Pertussis is a highly contagious respiratory illness caused by the bacterial pathogen Bordetella pertussis. Pertussis rates in the United States have been rising and reached a 50-y high of 42,000 cases in 2012. Although pertussis resurgence is not completely understood, we hypothesize that current acellular pertussis (aP) vaccines fail to prevent colonization and transmission. To test our hypothesis, infant baboons were vaccinated at 2, 4, and 6 mo of age with aP or whole-cell pertussis (wP) vaccines and challenged with B. pertussis at 7 mo. Infection was followed by quantifying colonization in nasopharyngeal washes and monitoring leukocytosis and symptoms. Baboons vaccinated with aP were protected from severe pertussis-associated symptoms but not from colonization, did not clear the infection faster than naïve animals, and readily transmitted B. pertussis to unvaccinated contacts. Vaccination with wP induced a more rapid clearance compared with naïve and aP-vaccinated animals. By comparison, previously infected animals were not colonized upon secondary infection. Although all vaccinated and previously infected animals had robust serum antibody responses, we found key differences in T-cell immunity. Previously infected animals and wP-vaccinated animals possess strong B. pertussis-specific T helper 17 (Th17) memory and Th1 memory, whereas aP vaccination induced a Th1/Th2 response instead. The observation that aP, which induces an immune response mismatched to that induced by natural infection, fails to prevent colonization or transmission provides a plausible explanation for the resurgence of pertussis and suggests that optimal control of pertussis will require the development of improved vaccines.

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Response to mzmolly (Original post)

Sun Mar 9, 2014, 07:38 PM

2. Interesting.

Few adults get it bad enough to notice it's anything different from a garden variety upper respiratory infection. I wasn't one of the few and it was six months of coughing myself breathless and then getting laryngospasm that someone took it seriously enough to help me get over it.

Children take up to two years to recover from it if they're toddlers and older. Infants often die from it.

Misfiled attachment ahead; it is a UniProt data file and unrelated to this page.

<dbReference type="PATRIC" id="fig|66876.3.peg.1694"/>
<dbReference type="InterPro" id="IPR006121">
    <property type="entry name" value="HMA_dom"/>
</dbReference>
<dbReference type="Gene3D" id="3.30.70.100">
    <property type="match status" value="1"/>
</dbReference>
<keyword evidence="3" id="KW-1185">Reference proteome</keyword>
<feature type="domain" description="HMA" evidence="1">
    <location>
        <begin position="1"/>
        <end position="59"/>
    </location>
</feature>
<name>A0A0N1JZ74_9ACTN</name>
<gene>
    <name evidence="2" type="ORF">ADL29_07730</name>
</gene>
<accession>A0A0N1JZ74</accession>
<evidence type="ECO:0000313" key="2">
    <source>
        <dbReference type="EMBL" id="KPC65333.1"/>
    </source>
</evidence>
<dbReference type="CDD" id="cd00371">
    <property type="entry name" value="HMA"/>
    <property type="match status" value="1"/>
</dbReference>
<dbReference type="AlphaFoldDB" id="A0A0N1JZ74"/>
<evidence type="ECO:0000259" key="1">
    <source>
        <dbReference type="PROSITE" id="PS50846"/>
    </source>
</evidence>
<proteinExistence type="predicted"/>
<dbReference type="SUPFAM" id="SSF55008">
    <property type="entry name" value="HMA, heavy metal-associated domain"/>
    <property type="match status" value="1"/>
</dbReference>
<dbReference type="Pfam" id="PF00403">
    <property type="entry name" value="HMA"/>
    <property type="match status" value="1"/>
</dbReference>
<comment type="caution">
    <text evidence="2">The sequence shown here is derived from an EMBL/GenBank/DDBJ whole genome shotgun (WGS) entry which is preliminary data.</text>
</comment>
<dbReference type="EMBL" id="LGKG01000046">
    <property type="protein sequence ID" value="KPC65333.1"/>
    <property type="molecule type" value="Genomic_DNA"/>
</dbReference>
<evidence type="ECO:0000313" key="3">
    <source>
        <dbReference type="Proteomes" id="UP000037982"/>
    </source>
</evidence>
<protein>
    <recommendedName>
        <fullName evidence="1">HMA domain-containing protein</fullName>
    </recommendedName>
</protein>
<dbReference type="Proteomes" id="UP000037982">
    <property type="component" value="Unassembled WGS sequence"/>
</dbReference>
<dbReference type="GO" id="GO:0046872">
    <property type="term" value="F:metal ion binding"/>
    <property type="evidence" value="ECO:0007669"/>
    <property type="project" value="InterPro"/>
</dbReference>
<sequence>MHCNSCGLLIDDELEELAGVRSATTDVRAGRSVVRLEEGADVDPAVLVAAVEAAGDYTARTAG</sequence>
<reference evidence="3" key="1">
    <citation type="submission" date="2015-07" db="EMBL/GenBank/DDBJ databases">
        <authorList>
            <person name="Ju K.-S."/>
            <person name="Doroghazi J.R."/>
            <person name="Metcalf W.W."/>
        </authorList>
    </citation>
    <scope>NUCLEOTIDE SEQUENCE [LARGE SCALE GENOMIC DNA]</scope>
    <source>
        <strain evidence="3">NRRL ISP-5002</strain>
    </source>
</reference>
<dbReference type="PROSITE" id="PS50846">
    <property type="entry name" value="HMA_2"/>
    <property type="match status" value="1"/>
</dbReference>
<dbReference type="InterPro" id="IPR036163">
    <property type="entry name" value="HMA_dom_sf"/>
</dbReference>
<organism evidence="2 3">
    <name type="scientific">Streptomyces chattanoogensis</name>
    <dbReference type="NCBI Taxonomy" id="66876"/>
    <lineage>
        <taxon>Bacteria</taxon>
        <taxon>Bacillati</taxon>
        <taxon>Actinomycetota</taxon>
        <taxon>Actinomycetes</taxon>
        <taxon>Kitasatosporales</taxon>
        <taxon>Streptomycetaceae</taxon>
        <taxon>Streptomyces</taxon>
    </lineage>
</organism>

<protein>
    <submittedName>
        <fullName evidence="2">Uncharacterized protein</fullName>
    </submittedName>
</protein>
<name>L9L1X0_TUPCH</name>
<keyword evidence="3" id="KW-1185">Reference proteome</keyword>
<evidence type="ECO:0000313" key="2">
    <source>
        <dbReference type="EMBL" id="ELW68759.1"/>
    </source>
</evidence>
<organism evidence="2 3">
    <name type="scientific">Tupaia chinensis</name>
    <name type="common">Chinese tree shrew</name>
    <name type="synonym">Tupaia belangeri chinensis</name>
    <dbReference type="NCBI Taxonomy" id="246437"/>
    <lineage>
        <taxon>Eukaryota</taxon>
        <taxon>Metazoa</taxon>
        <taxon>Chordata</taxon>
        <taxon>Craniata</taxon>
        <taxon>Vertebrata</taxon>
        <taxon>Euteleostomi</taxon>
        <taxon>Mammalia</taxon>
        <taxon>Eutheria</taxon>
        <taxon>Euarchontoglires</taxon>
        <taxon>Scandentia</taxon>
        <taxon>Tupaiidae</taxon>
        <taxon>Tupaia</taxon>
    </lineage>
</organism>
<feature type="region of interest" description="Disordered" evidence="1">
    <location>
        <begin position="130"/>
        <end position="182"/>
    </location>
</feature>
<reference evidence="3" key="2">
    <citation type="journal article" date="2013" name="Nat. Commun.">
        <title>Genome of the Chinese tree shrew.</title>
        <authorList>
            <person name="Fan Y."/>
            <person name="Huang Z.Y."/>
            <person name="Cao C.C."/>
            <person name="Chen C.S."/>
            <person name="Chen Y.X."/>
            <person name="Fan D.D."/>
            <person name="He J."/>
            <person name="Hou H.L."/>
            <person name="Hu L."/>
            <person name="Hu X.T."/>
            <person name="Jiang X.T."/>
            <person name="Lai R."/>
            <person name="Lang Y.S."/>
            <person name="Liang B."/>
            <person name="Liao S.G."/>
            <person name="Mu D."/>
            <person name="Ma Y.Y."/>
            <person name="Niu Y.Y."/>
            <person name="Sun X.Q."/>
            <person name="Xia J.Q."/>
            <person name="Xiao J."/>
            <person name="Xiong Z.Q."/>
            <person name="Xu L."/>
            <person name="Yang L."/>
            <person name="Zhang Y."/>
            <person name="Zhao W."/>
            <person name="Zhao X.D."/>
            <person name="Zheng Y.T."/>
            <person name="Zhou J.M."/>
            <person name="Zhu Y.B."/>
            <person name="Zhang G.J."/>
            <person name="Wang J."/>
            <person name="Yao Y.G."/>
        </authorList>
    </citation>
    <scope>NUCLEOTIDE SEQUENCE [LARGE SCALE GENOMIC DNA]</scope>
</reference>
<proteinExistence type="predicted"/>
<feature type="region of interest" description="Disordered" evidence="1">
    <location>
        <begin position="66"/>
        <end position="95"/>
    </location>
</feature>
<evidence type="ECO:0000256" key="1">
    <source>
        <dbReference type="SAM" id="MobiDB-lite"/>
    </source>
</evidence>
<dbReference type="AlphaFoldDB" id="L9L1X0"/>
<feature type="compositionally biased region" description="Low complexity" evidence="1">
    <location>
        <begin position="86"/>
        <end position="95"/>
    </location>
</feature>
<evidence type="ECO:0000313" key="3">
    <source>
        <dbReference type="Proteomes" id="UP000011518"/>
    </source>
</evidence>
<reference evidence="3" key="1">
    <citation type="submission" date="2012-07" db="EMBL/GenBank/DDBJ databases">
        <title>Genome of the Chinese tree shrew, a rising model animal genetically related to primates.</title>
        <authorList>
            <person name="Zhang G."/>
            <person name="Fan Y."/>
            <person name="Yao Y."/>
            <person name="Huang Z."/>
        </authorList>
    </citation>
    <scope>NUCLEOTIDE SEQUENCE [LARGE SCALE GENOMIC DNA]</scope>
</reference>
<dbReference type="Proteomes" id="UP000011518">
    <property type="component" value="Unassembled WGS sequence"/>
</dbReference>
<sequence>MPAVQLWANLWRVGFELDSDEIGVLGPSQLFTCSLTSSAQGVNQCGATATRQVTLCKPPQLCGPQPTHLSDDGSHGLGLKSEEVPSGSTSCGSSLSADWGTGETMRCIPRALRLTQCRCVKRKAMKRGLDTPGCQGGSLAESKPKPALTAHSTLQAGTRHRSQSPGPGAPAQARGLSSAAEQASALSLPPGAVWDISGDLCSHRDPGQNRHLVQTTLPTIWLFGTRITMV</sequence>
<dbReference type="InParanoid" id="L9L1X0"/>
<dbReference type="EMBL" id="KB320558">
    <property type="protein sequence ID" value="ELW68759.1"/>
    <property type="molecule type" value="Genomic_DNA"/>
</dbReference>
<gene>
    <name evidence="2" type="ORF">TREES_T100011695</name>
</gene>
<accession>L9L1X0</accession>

I'm now pretty much protected for life. However, if you're likely to be around infants any time in the future, please get vaccinated. Their lives might depend on it.

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Response to Warpy (Reply #2)

Sun Mar 9, 2014, 11:22 PM

3. I think one should wait to expose

an infant to anyone who has been vaccinated recently, given this new information.

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Response to mzmolly (Original post)

Mon Mar 10, 2014, 12:03 AM

4. Isn't this rather obvious?

They switched to the acellular to avoid the 1/100 severe reactions to the whole cell vaccine that forced many to stop the series altogether. The acellular vaccine protects one against the devastating effect of the toxin that the bacteria produces, but not from getting infected. I think it was a good decision as a greater number of people can be protected from the toxin. So the devastating effects of the infection is reduced or eliminated.

But there is more of it around and it seems to me that parents need to keep their infants away from public places until the infants have begun their vaccinations.

Going back to the whole cell vaccine is a really bad idea, IMO.

The great thing is that this acellular vaccine is preventing people from the serious injury that the bacterial infection would normally cause. I think we just need to immunize adults a bit more often, and keep babies out of public places.

And stop blaming the tiny population that does not vaccinate for every imagined problem.

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Response to Tumbulu (Reply #4)

Tue Mar 11, 2014, 11:49 AM

5. I agree.

But there is more of it around and it seems to me that parents need to keep their infants away from public places until the infants have begun their vaccinations.

Going back to the whole cell vaccine is a really bad idea, IMO.

The great thing is that this acellular vaccine is preventing people from the serious injury that the bacterial infection would normally cause. I think we just need to immunize adults a bit more often, and keep babies out of public places.

And stop blaming the tiny population that does not vaccinate for every imagined problem.